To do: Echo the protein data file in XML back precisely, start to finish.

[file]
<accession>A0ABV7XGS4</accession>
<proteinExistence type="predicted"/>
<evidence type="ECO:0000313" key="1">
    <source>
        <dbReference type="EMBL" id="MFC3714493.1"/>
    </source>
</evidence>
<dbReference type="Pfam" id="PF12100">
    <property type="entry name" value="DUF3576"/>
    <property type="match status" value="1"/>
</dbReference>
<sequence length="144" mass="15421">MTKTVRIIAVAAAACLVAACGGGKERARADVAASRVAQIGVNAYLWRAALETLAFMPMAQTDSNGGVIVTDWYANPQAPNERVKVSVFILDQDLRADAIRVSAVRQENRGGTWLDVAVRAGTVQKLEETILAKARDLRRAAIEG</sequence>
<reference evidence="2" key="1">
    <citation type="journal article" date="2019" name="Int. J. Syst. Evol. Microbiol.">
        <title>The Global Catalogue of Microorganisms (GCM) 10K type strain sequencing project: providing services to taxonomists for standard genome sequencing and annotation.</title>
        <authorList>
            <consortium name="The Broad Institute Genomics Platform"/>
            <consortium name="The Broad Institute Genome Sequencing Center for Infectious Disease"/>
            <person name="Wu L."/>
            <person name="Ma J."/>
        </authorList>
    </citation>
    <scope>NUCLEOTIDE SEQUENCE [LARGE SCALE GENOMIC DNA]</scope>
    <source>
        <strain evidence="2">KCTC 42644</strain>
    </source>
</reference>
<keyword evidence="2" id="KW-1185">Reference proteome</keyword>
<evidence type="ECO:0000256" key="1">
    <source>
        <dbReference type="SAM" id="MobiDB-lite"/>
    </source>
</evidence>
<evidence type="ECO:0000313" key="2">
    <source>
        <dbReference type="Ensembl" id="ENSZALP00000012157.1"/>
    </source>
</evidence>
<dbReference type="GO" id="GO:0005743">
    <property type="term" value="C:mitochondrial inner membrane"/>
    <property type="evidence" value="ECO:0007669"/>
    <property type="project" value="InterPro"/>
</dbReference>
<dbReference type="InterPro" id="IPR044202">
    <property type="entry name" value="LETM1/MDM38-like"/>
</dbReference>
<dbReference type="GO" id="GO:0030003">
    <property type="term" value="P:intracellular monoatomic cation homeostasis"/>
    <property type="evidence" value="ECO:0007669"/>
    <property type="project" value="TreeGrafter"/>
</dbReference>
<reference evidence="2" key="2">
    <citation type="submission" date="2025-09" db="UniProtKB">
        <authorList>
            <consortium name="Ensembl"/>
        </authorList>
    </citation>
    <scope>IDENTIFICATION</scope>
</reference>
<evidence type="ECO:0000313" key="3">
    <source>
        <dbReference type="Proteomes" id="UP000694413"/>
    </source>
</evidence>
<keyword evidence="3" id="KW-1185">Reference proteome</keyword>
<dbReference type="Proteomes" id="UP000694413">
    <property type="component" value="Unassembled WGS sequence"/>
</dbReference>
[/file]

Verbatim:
<accession>A0ABV7XGS4</accession>
<proteinExistence type="predicted"/>
<evidence type="ECO:0000313" key="1">
    <source>
        <dbReference type="EMBL" id="MFC3714493.1"/>
    </source>
</evidence>
<dbReference type="Pfam" id="PF12100">
    <property type="entry name" value="DUF3576"/>
    <property type="match status" value="1"/>
</dbReference>
<sequence length="144" mass="15421">MTKTVRIIAVAAAACLVAACGGGKERARADVAASRVAQIGVNAYLWRAALETLAFMPMAQTDSNGGVIVTDWYANPQAPNERVKVSVFILDQDLRADAIRVSAVRQENRGGTWLDVAVRAGTVQKLEETILAKARDLRRAAIEG</sequence>
<reference evidence="2" key="1">
    <citation type="journal article" date="2019" name="Int. J. Syst. Evol. Microbiol.">
        <title>The Global Catalogue of Microorganisms (GCM) 10K type strain sequencing project: providing services to taxonomists for standard genome sequencing and annotation.</title>
        <authorList>
            <consortium name="The Broad Institute Genomics Platform"/>
            <consortium name="The Broad Institute Genome Sequencing Center for Infectious Disease"/>
            <person name="Wu L."/>
            <person name="Ma J."/>
        </authorList>
    </citation>
    <scope>NUCLEOTIDE SEQUENCE [LARGE SCALE GENOMIC DNA]</scope>
    <source>
        <strain evidence="2">KCTC 42644</strain>
    </source>
</reference>
<keyword evidence="2" id="KW-1185">Reference proteome</keyword>
<evidence type="ECO:0000256" key="1">
    <source>
        <dbReference type="SAM" id="MobiDB-lite"/>
    </source>
</evidence>
<evidence type="ECO:0000313" key="2">
    <source>
        <dbReference type="Ensembl" id="ENSZALP00000012157.1"/>
    </source>
</evidence>
<dbReference type="GO" id="GO:0005743">
    <property type="term" value="C:mitochondrial inner membrane"/>
    <property type="evidence" value="ECO:0007669"/>
    <property type="project" value="InterPro"/>
</dbReference>
<dbReference type="InterPro" id="IPR044202">
    <property type="entry name" value="LETM1/MDM38-like"/>
</dbReference>
<dbReference type="GO" id="GO:0030003">
    <property type="term" value="P:intracellular monoatomic cation homeostasis"/>
    <property type="evidence" value="ECO:0007669"/>
    <property type="project" value="TreeGrafter"/>
</dbReference>
<reference evidence="2" key="2">
    <citation type="submission" date="2025-09" db="UniProtKB">
        <authorList>
            <consortium name="Ensembl"/>
        </authorList>
    </citation>
    <scope>IDENTIFICATION</scope>
</reference>
<evidence type="ECO:0000313" key="3">
    <source>
        <dbReference type="Proteomes" id="UP000694413"/>
    </source>
</evidence>
<keyword evidence="3" id="KW-1185">Reference proteome</keyword>
<dbReference type="Proteomes" id="UP000694413">
    <property type="component" value="Unassembled WGS sequence"/>
</dbReference>